The part that had me rolling my eyes in episode two was the caves underneath the police station.  Really?  Ichabod knew exactly where they were by going down to the basement and knocking out a wall?  No one discovered those before and all the implements, including the ancient box of gun powder?  I started having flashes of Beauty and The Beast last season, and not in a good way.  However, the old room of artifacts, which was a war room back in the days of the Revolutionary war, did work for me.  It’s nice that was established to be home base by episode three.  These two really need a nice home base.  


What I really loved about the second episode though was evil John Cho!  He always plays the lovable goofy guy or he had some moments as Sulu in the latest Star Trek, but evil?  It suits him perfectly.  That neck snap was a really cool effect.  I’m stunned I’ve never seen that on any show before.  He’s going to do the bidding of the baddies, and I’m fully on board with him being their puppet.  I also was intrigued that it wasn’t just Ichabod seeing a dead loved one from the great beyond.  Abbie’s vision of having a conversation with her late mentor the sheriff, who kept all sorts of records about the strange happenings in the town through the years, added a nice personal twist to her story and can only expand the mystic nature of the plot even more.  


Episode three, “For The Triumph of Evil,” was the weakest of the bunch.  I’m thrilled we didn’t waste any time getting to the crazy sister though, who seems a lot more sane than Abbie.  I was also thrilled to see it was Sonya from Nikita!  Way to get that new role so fast Lyndie Greenwood!  Still, bringing up the old story of the Sandman to wrestle some past guilt off of Abbie didn’t work so well for me.  The special effects of the Sandman were awesome, but the story fell a flat and had too easy a conclusion.  Although, we did get a shirtless Tom Mison, so it’s not like it was a wasted hour.  Yes, this show already knows where to work it’s assets.  


What valuable lessons can we take away from the three episodes so far?  For one, Tom Mison is a gorgeous man with a British accent who easily provides the requirement of eye candy for these sort of shows.  But it’s not just that.  Ichabod is a well developed character and very charismatic.  He’s quick witted, very smart, knows how to spot clues, will believe just about anything he sees and while he’s experiencing some fish out of water moments in this new time period, he’s strangely catching on quickly without a major freak out.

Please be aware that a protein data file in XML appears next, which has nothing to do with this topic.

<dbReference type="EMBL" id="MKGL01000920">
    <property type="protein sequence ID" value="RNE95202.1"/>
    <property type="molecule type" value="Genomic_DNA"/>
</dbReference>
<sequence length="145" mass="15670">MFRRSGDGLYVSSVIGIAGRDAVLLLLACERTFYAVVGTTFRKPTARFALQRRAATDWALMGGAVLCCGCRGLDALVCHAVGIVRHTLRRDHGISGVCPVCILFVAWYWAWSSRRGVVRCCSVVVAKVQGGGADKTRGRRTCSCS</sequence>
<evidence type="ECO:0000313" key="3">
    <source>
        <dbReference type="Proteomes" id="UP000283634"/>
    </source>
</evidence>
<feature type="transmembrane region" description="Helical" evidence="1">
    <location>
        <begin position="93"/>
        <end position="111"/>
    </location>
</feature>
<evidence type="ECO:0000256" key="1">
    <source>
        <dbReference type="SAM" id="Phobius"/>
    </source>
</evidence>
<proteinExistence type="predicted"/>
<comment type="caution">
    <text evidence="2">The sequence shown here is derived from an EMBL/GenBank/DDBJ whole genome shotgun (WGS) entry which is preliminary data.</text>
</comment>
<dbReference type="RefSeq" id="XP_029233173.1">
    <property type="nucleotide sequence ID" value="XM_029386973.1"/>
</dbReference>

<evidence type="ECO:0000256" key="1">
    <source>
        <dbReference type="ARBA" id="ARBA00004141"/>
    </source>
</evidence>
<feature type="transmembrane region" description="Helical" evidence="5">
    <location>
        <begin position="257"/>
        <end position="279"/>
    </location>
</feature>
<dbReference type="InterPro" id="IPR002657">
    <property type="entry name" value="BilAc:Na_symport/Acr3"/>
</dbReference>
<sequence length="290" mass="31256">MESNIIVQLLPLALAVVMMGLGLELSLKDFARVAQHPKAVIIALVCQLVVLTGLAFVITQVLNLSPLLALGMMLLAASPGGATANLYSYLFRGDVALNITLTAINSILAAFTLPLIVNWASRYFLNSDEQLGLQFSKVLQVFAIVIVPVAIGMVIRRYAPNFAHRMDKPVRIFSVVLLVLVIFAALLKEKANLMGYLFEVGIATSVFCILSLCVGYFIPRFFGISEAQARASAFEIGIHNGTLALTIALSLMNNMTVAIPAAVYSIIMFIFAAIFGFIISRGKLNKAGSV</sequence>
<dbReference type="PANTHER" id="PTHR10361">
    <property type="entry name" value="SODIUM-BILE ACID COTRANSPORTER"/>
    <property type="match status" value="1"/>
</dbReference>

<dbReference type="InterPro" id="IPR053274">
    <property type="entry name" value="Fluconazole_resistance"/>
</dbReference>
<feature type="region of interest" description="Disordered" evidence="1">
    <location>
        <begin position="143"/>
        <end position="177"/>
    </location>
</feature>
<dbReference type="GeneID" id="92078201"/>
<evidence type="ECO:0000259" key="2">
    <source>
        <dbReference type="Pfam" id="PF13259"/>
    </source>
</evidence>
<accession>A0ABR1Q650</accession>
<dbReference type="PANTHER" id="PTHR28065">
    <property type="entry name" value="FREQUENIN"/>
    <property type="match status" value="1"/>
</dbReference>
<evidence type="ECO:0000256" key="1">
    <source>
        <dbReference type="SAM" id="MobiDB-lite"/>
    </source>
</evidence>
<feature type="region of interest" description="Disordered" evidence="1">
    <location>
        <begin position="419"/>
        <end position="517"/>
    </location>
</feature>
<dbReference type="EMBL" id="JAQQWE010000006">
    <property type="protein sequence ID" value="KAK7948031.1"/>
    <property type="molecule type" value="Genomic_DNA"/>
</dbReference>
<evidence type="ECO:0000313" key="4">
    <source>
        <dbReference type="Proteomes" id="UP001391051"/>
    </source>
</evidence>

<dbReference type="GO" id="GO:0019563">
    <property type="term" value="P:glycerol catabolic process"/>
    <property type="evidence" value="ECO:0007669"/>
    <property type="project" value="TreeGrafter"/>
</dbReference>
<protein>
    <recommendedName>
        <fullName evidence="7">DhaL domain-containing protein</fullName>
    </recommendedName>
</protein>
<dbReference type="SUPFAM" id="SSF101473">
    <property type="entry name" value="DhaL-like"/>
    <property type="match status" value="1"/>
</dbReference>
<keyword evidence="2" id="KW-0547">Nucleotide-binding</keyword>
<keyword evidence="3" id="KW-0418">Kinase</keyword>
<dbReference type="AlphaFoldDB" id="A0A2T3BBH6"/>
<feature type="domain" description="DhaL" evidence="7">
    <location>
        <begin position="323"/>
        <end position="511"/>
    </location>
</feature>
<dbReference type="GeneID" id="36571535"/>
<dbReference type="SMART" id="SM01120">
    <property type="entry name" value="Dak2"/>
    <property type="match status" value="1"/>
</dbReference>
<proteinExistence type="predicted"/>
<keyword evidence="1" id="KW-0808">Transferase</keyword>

Ichabod and Abbie do actually have some chemistry together, but there’s plenty of room for that partnership to develop.  There’s already been some clunky moments, like the talk about exes.  I just don’t picture a dude from the late 1700‘s bringing that stuff up with a black woman so quickly.  He does have manners.  I’m hoping Abbie will lighten up as they ease into this crazy venture more.  I don’t think Abbie believes that she’s one of the two witnesses that will stop the apocalypse, but having that childhood incident with a demon in the past gives her that Fox Mulder type drive when handling these sort of cases.    


I also love what’s gone into the production of this show so far.  The special effects are some of the best I’ve seen in genre television recently and it doesn’t feel like I’m watching anything low budget.  It’s nice to see a great director/producer in Ken Olin add his name to this show because he brings some real talent.  I’d also like to give a shoutout to director John Showalter (behind the camera for the third episode), who’s already done some great things with Supernatural (and is director of that show’s season premiere on Tuesday).  Creators Roberto Orci and Alex Kurtzman are entertainment giants right now, but they usually deliver a mixed bag and not always good.  So far, this is following more the path of Fringe and not Hawaii Five-0.  


Most importantly with Sleepy Hollow there’s potential and a season two.  Granted these are only 13 episode seasons, which tells us there is a serialized plot to be followed, but so far I’m not drowning in it.  I do shamefully admit to mocking the mere premise of this show during pilot season, dismissing it as a failure before it even made it to air.  I like it when shows get smart and prove me to be an idiot.  Sadly, I’m often too right so Sleepy Hollow becomes this season’s pleasant surprise for me.  


Congrats on securing season two so fast and this show has earned a spot on my DVR season pass.  Just remember the history of your predecessors Sleepy Hollow and try make it through that seven years that the story has promised.  Fox really needs the hit.